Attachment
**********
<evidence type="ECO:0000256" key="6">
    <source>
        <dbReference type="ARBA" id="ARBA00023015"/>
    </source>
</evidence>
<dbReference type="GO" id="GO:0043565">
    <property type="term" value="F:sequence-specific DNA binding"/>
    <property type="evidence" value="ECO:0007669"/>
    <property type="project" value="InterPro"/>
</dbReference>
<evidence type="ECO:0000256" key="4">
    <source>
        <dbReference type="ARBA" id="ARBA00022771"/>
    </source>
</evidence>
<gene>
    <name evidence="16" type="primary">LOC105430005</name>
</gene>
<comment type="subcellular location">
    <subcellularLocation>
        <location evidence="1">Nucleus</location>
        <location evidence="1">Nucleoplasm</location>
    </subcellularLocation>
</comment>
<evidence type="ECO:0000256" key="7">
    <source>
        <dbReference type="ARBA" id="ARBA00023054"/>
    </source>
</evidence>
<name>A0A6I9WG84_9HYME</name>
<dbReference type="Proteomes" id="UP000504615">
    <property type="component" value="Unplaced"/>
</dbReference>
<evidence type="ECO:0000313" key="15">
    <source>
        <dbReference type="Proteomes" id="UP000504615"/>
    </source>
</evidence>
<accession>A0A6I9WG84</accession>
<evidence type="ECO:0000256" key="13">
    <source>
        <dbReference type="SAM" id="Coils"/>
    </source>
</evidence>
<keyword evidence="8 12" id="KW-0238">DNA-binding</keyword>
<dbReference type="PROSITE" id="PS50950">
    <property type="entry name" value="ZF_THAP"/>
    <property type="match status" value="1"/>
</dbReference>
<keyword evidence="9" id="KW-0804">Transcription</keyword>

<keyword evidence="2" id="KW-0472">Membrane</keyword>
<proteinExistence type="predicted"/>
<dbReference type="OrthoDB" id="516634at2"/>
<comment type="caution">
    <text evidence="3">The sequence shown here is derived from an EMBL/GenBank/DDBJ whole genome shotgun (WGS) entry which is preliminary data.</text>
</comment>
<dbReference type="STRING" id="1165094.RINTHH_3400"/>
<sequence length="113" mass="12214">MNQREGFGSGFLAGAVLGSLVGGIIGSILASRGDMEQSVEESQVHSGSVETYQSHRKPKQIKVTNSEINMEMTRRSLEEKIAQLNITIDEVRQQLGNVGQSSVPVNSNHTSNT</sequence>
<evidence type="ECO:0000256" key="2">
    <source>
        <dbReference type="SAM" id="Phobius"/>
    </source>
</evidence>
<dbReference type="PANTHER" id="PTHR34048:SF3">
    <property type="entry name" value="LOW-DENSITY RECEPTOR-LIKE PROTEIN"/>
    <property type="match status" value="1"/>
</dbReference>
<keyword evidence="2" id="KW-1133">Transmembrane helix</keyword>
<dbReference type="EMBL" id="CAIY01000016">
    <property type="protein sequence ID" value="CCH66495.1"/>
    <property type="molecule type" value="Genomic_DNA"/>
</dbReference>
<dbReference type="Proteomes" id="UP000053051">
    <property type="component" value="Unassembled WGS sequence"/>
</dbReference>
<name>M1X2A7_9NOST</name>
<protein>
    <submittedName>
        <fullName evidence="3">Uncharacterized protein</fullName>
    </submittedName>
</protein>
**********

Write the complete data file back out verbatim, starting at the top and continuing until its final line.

<evidence type="ECO:0000256" key="6">
    <source>
        <dbReference type="ARBA" id="ARBA00023015"/>
    </source>
</evidence>
<dbReference type="GO" id="GO:0043565">
    <property type="term" value="F:sequence-specific DNA binding"/>
    <property type="evidence" value="ECO:0007669"/>
    <property type="project" value="InterPro"/>
</dbReference>
<evidence type="ECO:0000256" key="4">
    <source>
        <dbReference type="ARBA" id="ARBA00022771"/>
    </source>
</evidence>
<gene>
    <name evidence="16" type="primary">LOC105430005</name>
</gene>
<comment type="subcellular location">
    <subcellularLocation>
        <location evidence="1">Nucleus</location>
        <location evidence="1">Nucleoplasm</location>
    </subcellularLocation>
</comment>
<evidence type="ECO:0000256" key="7">
    <source>
        <dbReference type="ARBA" id="ARBA00023054"/>
    </source>
</evidence>
<name>A0A6I9WG84_9HYME</name>
<dbReference type="Proteomes" id="UP000504615">
    <property type="component" value="Unplaced"/>
</dbReference>
<evidence type="ECO:0000313" key="15">
    <source>
        <dbReference type="Proteomes" id="UP000504615"/>
    </source>
</evidence>
<accession>A0A6I9WG84</accession>
<evidence type="ECO:0000256" key="13">
    <source>
        <dbReference type="SAM" id="Coils"/>
    </source>
</evidence>
<keyword evidence="8 12" id="KW-0238">DNA-binding</keyword>
<dbReference type="PROSITE" id="PS50950">
    <property type="entry name" value="ZF_THAP"/>
    <property type="match status" value="1"/>
</dbReference>
<keyword evidence="9" id="KW-0804">Transcription</keyword>

<keyword evidence="2" id="KW-0472">Membrane</keyword>
<proteinExistence type="predicted"/>
<dbReference type="OrthoDB" id="516634at2"/>
<comment type="caution">
    <text evidence="3">The sequence shown here is derived from an EMBL/GenBank/DDBJ whole genome shotgun (WGS) entry which is preliminary data.</text>
</comment>
<dbReference type="STRING" id="1165094.RINTHH_3400"/>
<sequence length="113" mass="12214">MNQREGFGSGFLAGAVLGSLVGGIIGSILASRGDMEQSVEESQVHSGSVETYQSHRKPKQIKVTNSEINMEMTRRSLEEKIAQLNITIDEVRQQLGNVGQSSVPVNSNHTSNT</sequence>
<evidence type="ECO:0000256" key="2">
    <source>
        <dbReference type="SAM" id="Phobius"/>
    </source>
</evidence>
<dbReference type="PANTHER" id="PTHR34048:SF3">
    <property type="entry name" value="LOW-DENSITY RECEPTOR-LIKE PROTEIN"/>
    <property type="match status" value="1"/>
</dbReference>
<keyword evidence="2" id="KW-1133">Transmembrane helix</keyword>
<dbReference type="EMBL" id="CAIY01000016">
    <property type="protein sequence ID" value="CCH66495.1"/>
    <property type="molecule type" value="Genomic_DNA"/>
</dbReference>
<dbReference type="Proteomes" id="UP000053051">
    <property type="component" value="Unassembled WGS sequence"/>
</dbReference>
<name>M1X2A7_9NOST</name>
<protein>
    <submittedName>
        <fullName evidence="3">Uncharacterized protein</fullName>
    </submittedName>
</protein>